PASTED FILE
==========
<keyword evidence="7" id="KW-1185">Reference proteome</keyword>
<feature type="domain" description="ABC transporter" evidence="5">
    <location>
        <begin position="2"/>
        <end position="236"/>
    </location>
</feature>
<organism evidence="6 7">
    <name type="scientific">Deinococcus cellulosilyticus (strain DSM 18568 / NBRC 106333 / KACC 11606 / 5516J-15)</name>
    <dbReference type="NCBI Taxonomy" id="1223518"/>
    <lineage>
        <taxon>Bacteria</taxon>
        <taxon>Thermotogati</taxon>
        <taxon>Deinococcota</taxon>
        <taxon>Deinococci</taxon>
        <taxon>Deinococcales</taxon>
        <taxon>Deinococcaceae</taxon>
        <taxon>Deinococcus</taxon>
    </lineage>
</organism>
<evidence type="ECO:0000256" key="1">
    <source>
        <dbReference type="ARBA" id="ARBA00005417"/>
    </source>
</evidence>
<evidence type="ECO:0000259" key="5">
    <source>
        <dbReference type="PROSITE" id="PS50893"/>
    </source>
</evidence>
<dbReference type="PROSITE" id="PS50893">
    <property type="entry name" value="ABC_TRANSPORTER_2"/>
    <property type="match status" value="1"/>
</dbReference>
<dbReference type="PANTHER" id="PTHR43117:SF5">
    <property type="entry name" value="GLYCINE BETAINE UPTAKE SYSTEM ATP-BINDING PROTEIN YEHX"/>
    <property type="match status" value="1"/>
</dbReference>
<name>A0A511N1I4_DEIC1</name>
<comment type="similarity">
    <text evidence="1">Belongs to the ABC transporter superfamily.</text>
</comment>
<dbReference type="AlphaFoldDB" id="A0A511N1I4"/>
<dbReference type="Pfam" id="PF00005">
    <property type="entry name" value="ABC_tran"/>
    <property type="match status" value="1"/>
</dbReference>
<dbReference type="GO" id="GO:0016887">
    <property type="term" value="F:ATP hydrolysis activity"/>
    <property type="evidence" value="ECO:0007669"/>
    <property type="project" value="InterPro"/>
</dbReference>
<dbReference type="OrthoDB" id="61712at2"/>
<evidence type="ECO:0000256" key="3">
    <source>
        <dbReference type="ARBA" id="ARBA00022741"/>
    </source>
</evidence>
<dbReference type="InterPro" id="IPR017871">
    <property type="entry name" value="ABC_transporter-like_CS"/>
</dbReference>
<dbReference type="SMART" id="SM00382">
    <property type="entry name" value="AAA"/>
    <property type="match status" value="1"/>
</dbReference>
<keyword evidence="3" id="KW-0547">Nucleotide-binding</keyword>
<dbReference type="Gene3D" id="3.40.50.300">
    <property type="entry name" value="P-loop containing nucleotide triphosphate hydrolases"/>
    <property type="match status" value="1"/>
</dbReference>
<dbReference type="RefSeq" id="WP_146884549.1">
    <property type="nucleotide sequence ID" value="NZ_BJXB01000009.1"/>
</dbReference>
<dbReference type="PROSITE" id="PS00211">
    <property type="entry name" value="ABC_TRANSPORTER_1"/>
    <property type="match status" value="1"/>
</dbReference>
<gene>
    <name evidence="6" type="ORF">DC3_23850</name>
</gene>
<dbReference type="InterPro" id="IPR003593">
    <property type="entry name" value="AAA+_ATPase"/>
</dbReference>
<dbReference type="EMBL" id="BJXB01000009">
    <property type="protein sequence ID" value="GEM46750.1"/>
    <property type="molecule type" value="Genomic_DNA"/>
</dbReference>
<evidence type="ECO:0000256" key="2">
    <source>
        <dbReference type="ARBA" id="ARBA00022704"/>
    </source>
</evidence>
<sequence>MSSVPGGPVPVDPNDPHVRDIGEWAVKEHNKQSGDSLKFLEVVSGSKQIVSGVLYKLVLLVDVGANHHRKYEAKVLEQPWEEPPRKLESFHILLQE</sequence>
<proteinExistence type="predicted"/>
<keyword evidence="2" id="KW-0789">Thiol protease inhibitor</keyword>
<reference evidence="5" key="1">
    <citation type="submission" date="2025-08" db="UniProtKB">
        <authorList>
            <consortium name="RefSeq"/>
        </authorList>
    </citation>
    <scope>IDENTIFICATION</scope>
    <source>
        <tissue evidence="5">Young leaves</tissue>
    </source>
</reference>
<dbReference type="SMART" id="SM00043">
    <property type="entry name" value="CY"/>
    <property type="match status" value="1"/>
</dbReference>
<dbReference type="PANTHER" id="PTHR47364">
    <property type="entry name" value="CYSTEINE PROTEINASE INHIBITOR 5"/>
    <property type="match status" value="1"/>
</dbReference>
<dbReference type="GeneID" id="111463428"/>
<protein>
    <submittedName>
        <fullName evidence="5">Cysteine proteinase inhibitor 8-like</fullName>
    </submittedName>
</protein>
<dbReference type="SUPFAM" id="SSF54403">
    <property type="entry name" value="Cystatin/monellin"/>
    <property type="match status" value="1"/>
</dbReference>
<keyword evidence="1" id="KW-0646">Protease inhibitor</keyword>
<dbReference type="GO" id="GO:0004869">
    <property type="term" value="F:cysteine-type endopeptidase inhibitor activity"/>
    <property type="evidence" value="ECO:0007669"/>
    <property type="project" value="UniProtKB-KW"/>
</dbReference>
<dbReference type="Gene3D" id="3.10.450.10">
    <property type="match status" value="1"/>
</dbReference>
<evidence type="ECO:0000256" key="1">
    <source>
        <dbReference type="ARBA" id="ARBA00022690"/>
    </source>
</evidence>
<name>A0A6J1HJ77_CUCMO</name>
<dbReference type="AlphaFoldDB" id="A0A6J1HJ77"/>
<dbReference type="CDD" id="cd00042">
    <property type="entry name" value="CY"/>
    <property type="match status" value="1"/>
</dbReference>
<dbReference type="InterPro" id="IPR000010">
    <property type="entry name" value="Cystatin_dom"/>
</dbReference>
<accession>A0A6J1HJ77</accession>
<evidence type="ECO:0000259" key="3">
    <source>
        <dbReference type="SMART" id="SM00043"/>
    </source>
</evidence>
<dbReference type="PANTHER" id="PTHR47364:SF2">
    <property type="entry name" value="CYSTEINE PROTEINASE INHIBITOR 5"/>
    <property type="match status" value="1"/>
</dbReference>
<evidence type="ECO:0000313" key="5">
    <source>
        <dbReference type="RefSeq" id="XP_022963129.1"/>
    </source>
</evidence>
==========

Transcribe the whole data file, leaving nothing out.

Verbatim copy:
<keyword evidence="7" id="KW-1185">Reference proteome</keyword>
<feature type="domain" description="ABC transporter" evidence="5">
    <location>
        <begin position="2"/>
        <end position="236"/>
    </location>
</feature>
<organism evidence="6 7">
    <name type="scientific">Deinococcus cellulosilyticus (strain DSM 18568 / NBRC 106333 / KACC 11606 / 5516J-15)</name>
    <dbReference type="NCBI Taxonomy" id="1223518"/>
    <lineage>
        <taxon>Bacteria</taxon>
        <taxon>Thermotogati</taxon>
        <taxon>Deinococcota</taxon>
        <taxon>Deinococci</taxon>
        <taxon>Deinococcales</taxon>
        <taxon>Deinococcaceae</taxon>
        <taxon>Deinococcus</taxon>
    </lineage>
</organism>
<evidence type="ECO:0000256" key="1">
    <source>
        <dbReference type="ARBA" id="ARBA00005417"/>
    </source>
</evidence>
<evidence type="ECO:0000259" key="5">
    <source>
        <dbReference type="PROSITE" id="PS50893"/>
    </source>
</evidence>
<dbReference type="PROSITE" id="PS50893">
    <property type="entry name" value="ABC_TRANSPORTER_2"/>
    <property type="match status" value="1"/>
</dbReference>
<dbReference type="PANTHER" id="PTHR43117:SF5">
    <property type="entry name" value="GLYCINE BETAINE UPTAKE SYSTEM ATP-BINDING PROTEIN YEHX"/>
    <property type="match status" value="1"/>
</dbReference>
<name>A0A511N1I4_DEIC1</name>
<comment type="similarity">
    <text evidence="1">Belongs to the ABC transporter superfamily.</text>
</comment>
<dbReference type="AlphaFoldDB" id="A0A511N1I4"/>
<dbReference type="Pfam" id="PF00005">
    <property type="entry name" value="ABC_tran"/>
    <property type="match status" value="1"/>
</dbReference>
<dbReference type="GO" id="GO:0016887">
    <property type="term" value="F:ATP hydrolysis activity"/>
    <property type="evidence" value="ECO:0007669"/>
    <property type="project" value="InterPro"/>
</dbReference>
<dbReference type="OrthoDB" id="61712at2"/>
<evidence type="ECO:0000256" key="3">
    <source>
        <dbReference type="ARBA" id="ARBA00022741"/>
    </source>
</evidence>
<dbReference type="InterPro" id="IPR017871">
    <property type="entry name" value="ABC_transporter-like_CS"/>
</dbReference>
<dbReference type="SMART" id="SM00382">
    <property type="entry name" value="AAA"/>
    <property type="match status" value="1"/>
</dbReference>
<keyword evidence="3" id="KW-0547">Nucleotide-binding</keyword>
<dbReference type="Gene3D" id="3.40.50.300">
    <property type="entry name" value="P-loop containing nucleotide triphosphate hydrolases"/>
    <property type="match status" value="1"/>
</dbReference>
<dbReference type="RefSeq" id="WP_146884549.1">
    <property type="nucleotide sequence ID" value="NZ_BJXB01000009.1"/>
</dbReference>
<dbReference type="PROSITE" id="PS00211">
    <property type="entry name" value="ABC_TRANSPORTER_1"/>
    <property type="match status" value="1"/>
</dbReference>
<gene>
    <name evidence="6" type="ORF">DC3_23850</name>
</gene>
<dbReference type="InterPro" id="IPR003593">
    <property type="entry name" value="AAA+_ATPase"/>
</dbReference>
<dbReference type="EMBL" id="BJXB01000009">
    <property type="protein sequence ID" value="GEM46750.1"/>
    <property type="molecule type" value="Genomic_DNA"/>
</dbReference>
<evidence type="ECO:0000256" key="2">
    <source>
        <dbReference type="ARBA" id="ARBA00022704"/>
    </source>
</evidence>
<sequence>MSSVPGGPVPVDPNDPHVRDIGEWAVKEHNKQSGDSLKFLEVVSGSKQIVSGVLYKLVLLVDVGANHHRKYEAKVLEQPWEEPPRKLESFHILLQE</sequence>
<proteinExistence type="predicted"/>
<keyword evidence="2" id="KW-0789">Thiol protease inhibitor</keyword>
<reference evidence="5" key="1">
    <citation type="submission" date="2025-08" db="UniProtKB">
        <authorList>
            <consortium name="RefSeq"/>
        </authorList>
    </citation>
    <scope>IDENTIFICATION</scope>
    <source>
        <tissue evidence="5">Young leaves</tissue>
    </source>
</reference>
<dbReference type="SMART" id="SM00043">
    <property type="entry name" value="CY"/>
    <property type="match status" value="1"/>
</dbReference>
<dbReference type="PANTHER" id="PTHR47364">
    <property type="entry name" value="CYSTEINE PROTEINASE INHIBITOR 5"/>
    <property type="match status" value="1"/>
</dbReference>
<dbReference type="GeneID" id="111463428"/>
<protein>
    <submittedName>
        <fullName evidence="5">Cysteine proteinase inhibitor 8-like</fullName>
    </submittedName>
</protein>
<dbReference type="SUPFAM" id="SSF54403">
    <property type="entry name" value="Cystatin/monellin"/>
    <property type="match status" value="1"/>
</dbReference>
<keyword evidence="1" id="KW-0646">Protease inhibitor</keyword>
<dbReference type="GO" id="GO:0004869">
    <property type="term" value="F:cysteine-type endopeptidase inhibitor activity"/>
    <property type="evidence" value="ECO:0007669"/>
    <property type="project" value="UniProtKB-KW"/>
</dbReference>
<dbReference type="Gene3D" id="3.10.450.10">
    <property type="match status" value="1"/>
</dbReference>
<evidence type="ECO:0000256" key="1">
    <source>
        <dbReference type="ARBA" id="ARBA00022690"/>
    </source>
</evidence>
<name>A0A6J1HJ77_CUCMO</name>
<dbReference type="AlphaFoldDB" id="A0A6J1HJ77"/>
<dbReference type="CDD" id="cd00042">
    <property type="entry name" value="CY"/>
    <property type="match status" value="1"/>
</dbReference>
<dbReference type="InterPro" id="IPR000010">
    <property type="entry name" value="Cystatin_dom"/>
</dbReference>
<accession>A0A6J1HJ77</accession>
<evidence type="ECO:0000259" key="3">
    <source>
        <dbReference type="SMART" id="SM00043"/>
    </source>
</evidence>
<dbReference type="PANTHER" id="PTHR47364:SF2">
    <property type="entry name" value="CYSTEINE PROTEINASE INHIBITOR 5"/>
    <property type="match status" value="1"/>
</dbReference>
<evidence type="ECO:0000313" key="5">
    <source>
        <dbReference type="RefSeq" id="XP_022963129.1"/>
    </source>
</evidence>